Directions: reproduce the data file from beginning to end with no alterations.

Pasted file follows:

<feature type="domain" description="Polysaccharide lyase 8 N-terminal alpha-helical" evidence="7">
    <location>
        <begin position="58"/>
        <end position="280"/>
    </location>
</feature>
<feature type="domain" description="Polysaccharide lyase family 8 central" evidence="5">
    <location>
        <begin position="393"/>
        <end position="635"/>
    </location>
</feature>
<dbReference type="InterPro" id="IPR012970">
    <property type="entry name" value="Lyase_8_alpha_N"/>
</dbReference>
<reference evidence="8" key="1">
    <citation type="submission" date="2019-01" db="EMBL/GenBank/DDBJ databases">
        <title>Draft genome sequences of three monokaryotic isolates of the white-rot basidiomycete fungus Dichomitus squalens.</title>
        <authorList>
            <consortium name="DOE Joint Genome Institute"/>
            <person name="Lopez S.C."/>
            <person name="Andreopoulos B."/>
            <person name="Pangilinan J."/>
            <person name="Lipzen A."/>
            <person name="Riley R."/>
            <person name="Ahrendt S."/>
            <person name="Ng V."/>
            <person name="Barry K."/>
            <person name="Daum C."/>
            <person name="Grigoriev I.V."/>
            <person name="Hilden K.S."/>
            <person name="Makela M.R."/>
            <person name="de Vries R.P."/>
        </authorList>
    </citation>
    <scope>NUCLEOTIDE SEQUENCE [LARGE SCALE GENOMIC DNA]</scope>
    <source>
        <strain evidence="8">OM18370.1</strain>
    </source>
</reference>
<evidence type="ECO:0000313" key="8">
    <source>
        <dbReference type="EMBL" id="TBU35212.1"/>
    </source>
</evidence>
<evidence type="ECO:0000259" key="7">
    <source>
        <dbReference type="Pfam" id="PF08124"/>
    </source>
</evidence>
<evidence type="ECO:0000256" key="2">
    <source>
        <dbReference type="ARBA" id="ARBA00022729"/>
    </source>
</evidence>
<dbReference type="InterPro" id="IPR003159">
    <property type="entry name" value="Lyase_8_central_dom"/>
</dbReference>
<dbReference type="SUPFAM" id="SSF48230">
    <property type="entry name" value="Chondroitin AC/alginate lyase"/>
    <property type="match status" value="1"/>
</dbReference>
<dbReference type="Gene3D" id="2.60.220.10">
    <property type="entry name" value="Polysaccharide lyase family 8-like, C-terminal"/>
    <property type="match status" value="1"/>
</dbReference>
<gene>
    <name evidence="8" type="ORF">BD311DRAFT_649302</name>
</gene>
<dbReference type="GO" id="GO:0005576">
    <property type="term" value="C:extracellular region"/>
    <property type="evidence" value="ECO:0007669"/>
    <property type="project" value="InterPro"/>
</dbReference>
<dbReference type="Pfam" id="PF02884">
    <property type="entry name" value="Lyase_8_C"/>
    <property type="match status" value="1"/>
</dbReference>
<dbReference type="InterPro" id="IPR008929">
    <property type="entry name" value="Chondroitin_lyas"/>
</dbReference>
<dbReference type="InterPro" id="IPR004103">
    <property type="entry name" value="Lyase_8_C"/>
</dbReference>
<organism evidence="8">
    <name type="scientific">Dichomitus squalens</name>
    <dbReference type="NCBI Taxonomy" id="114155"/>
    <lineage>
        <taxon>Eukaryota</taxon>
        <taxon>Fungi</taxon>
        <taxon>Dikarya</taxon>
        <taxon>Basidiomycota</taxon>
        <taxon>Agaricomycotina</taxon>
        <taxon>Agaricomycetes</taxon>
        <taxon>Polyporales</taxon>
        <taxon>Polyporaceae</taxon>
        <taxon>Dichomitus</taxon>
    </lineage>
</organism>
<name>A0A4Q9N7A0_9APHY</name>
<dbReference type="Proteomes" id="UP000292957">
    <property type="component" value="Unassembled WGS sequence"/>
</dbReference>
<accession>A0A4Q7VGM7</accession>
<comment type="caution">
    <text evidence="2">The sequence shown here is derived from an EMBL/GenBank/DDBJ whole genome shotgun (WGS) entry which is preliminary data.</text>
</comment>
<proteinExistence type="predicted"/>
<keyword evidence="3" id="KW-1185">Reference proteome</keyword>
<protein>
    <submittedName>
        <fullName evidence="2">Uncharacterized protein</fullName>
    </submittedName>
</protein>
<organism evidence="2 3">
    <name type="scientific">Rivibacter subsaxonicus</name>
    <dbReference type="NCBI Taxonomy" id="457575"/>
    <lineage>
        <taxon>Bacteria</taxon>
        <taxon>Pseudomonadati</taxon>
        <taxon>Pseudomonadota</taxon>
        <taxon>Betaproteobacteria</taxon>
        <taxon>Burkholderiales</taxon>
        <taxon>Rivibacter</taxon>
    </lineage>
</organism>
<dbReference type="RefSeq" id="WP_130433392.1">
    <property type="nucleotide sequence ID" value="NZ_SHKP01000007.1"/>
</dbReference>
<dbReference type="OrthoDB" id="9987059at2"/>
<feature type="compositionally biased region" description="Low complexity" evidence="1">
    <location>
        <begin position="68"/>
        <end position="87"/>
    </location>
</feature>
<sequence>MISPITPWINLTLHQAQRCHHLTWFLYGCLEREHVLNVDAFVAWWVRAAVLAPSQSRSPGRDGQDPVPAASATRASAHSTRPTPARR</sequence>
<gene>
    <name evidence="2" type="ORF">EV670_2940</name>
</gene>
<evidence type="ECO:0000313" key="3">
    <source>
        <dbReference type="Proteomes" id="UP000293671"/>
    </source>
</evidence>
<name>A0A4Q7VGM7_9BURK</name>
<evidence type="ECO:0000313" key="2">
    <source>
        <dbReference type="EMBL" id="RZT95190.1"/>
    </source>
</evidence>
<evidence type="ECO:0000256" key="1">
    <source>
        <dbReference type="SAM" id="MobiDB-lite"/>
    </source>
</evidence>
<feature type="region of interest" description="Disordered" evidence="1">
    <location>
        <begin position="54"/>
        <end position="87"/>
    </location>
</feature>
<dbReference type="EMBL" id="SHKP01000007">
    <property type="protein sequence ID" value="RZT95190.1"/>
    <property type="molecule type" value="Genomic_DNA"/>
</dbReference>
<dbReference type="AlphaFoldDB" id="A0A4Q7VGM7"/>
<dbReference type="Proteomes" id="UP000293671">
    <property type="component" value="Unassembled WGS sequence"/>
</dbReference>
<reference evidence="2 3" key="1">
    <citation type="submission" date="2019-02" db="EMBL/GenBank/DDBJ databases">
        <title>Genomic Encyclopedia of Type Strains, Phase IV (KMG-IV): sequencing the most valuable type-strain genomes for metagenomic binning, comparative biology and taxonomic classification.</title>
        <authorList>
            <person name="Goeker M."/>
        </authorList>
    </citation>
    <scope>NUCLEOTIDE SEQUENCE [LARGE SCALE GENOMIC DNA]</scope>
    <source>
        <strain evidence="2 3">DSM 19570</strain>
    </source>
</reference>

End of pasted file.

<feature type="domain" description="Polysaccharide lyase 8 N-terminal alpha-helical" evidence="7">
    <location>
        <begin position="58"/>
        <end position="280"/>
    </location>
</feature>
<feature type="domain" description="Polysaccharide lyase family 8 central" evidence="5">
    <location>
        <begin position="393"/>
        <end position="635"/>
    </location>
</feature>
<dbReference type="InterPro" id="IPR012970">
    <property type="entry name" value="Lyase_8_alpha_N"/>
</dbReference>
<reference evidence="8" key="1">
    <citation type="submission" date="2019-01" db="EMBL/GenBank/DDBJ databases">
        <title>Draft genome sequences of three monokaryotic isolates of the white-rot basidiomycete fungus Dichomitus squalens.</title>
        <authorList>
            <consortium name="DOE Joint Genome Institute"/>
            <person name="Lopez S.C."/>
            <person name="Andreopoulos B."/>
            <person name="Pangilinan J."/>
            <person name="Lipzen A."/>
            <person name="Riley R."/>
            <person name="Ahrendt S."/>
            <person name="Ng V."/>
            <person name="Barry K."/>
            <person name="Daum C."/>
            <person name="Grigoriev I.V."/>
            <person name="Hilden K.S."/>
            <person name="Makela M.R."/>
            <person name="de Vries R.P."/>
        </authorList>
    </citation>
    <scope>NUCLEOTIDE SEQUENCE [LARGE SCALE GENOMIC DNA]</scope>
    <source>
        <strain evidence="8">OM18370.1</strain>
    </source>
</reference>
<evidence type="ECO:0000313" key="8">
    <source>
        <dbReference type="EMBL" id="TBU35212.1"/>
    </source>
</evidence>
<evidence type="ECO:0000259" key="7">
    <source>
        <dbReference type="Pfam" id="PF08124"/>
    </source>
</evidence>
<evidence type="ECO:0000256" key="2">
    <source>
        <dbReference type="ARBA" id="ARBA00022729"/>
    </source>
</evidence>
<dbReference type="InterPro" id="IPR003159">
    <property type="entry name" value="Lyase_8_central_dom"/>
</dbReference>
<dbReference type="SUPFAM" id="SSF48230">
    <property type="entry name" value="Chondroitin AC/alginate lyase"/>
    <property type="match status" value="1"/>
</dbReference>
<dbReference type="Gene3D" id="2.60.220.10">
    <property type="entry name" value="Polysaccharide lyase family 8-like, C-terminal"/>
    <property type="match status" value="1"/>
</dbReference>
<gene>
    <name evidence="8" type="ORF">BD311DRAFT_649302</name>
</gene>
<dbReference type="GO" id="GO:0005576">
    <property type="term" value="C:extracellular region"/>
    <property type="evidence" value="ECO:0007669"/>
    <property type="project" value="InterPro"/>
</dbReference>
<dbReference type="Pfam" id="PF02884">
    <property type="entry name" value="Lyase_8_C"/>
    <property type="match status" value="1"/>
</dbReference>
<dbReference type="InterPro" id="IPR008929">
    <property type="entry name" value="Chondroitin_lyas"/>
</dbReference>
<dbReference type="InterPro" id="IPR004103">
    <property type="entry name" value="Lyase_8_C"/>
</dbReference>
<organism evidence="8">
    <name type="scientific">Dichomitus squalens</name>
    <dbReference type="NCBI Taxonomy" id="114155"/>
    <lineage>
        <taxon>Eukaryota</taxon>
        <taxon>Fungi</taxon>
        <taxon>Dikarya</taxon>
        <taxon>Basidiomycota</taxon>
        <taxon>Agaricomycotina</taxon>
        <taxon>Agaricomycetes</taxon>
        <taxon>Polyporales</taxon>
        <taxon>Polyporaceae</taxon>
        <taxon>Dichomitus</taxon>
    </lineage>
</organism>
<name>A0A4Q9N7A0_9APHY</name>
<dbReference type="Proteomes" id="UP000292957">
    <property type="component" value="Unassembled WGS sequence"/>
</dbReference>
<accession>A0A4Q7VGM7</accession>
<comment type="caution">
    <text evidence="2">The sequence shown here is derived from an EMBL/GenBank/DDBJ whole genome shotgun (WGS) entry which is preliminary data.</text>
</comment>
<proteinExistence type="predicted"/>
<keyword evidence="3" id="KW-1185">Reference proteome</keyword>
<protein>
    <submittedName>
        <fullName evidence="2">Uncharacterized protein</fullName>
    </submittedName>
</protein>
<organism evidence="2 3">
    <name type="scientific">Rivibacter subsaxonicus</name>
    <dbReference type="NCBI Taxonomy" id="457575"/>
    <lineage>
        <taxon>Bacteria</taxon>
        <taxon>Pseudomonadati</taxon>
        <taxon>Pseudomonadota</taxon>
        <taxon>Betaproteobacteria</taxon>
        <taxon>Burkholderiales</taxon>
        <taxon>Rivibacter</taxon>
    </lineage>
</organism>
<dbReference type="RefSeq" id="WP_130433392.1">
    <property type="nucleotide sequence ID" value="NZ_SHKP01000007.1"/>
</dbReference>
<dbReference type="OrthoDB" id="9987059at2"/>
<feature type="compositionally biased region" description="Low complexity" evidence="1">
    <location>
        <begin position="68"/>
        <end position="87"/>
    </location>
</feature>
<sequence>MISPITPWINLTLHQAQRCHHLTWFLYGCLEREHVLNVDAFVAWWVRAAVLAPSQSRSPGRDGQDPVPAASATRASAHSTRPTPARR</sequence>
<gene>
    <name evidence="2" type="ORF">EV670_2940</name>
</gene>
<evidence type="ECO:0000313" key="3">
    <source>
        <dbReference type="Proteomes" id="UP000293671"/>
    </source>
</evidence>
<name>A0A4Q7VGM7_9BURK</name>
<evidence type="ECO:0000313" key="2">
    <source>
        <dbReference type="EMBL" id="RZT95190.1"/>
    </source>
</evidence>
<evidence type="ECO:0000256" key="1">
    <source>
        <dbReference type="SAM" id="MobiDB-lite"/>
    </source>
</evidence>
<feature type="region of interest" description="Disordered" evidence="1">
    <location>
        <begin position="54"/>
        <end position="87"/>
    </location>
</feature>
<dbReference type="EMBL" id="SHKP01000007">
    <property type="protein sequence ID" value="RZT95190.1"/>
    <property type="molecule type" value="Genomic_DNA"/>
</dbReference>
<dbReference type="AlphaFoldDB" id="A0A4Q7VGM7"/>
<dbReference type="Proteomes" id="UP000293671">
    <property type="component" value="Unassembled WGS sequence"/>
</dbReference>
<reference evidence="2 3" key="1">
    <citation type="submission" date="2019-02" db="EMBL/GenBank/DDBJ databases">
        <title>Genomic Encyclopedia of Type Strains, Phase IV (KMG-IV): sequencing the most valuable type-strain genomes for metagenomic binning, comparative biology and taxonomic classification.</title>
        <authorList>
            <person name="Goeker M."/>
        </authorList>
    </citation>
    <scope>NUCLEOTIDE SEQUENCE [LARGE SCALE GENOMIC DNA]</scope>
    <source>
        <strain evidence="2 3">DSM 19570</strain>
    </source>
</reference>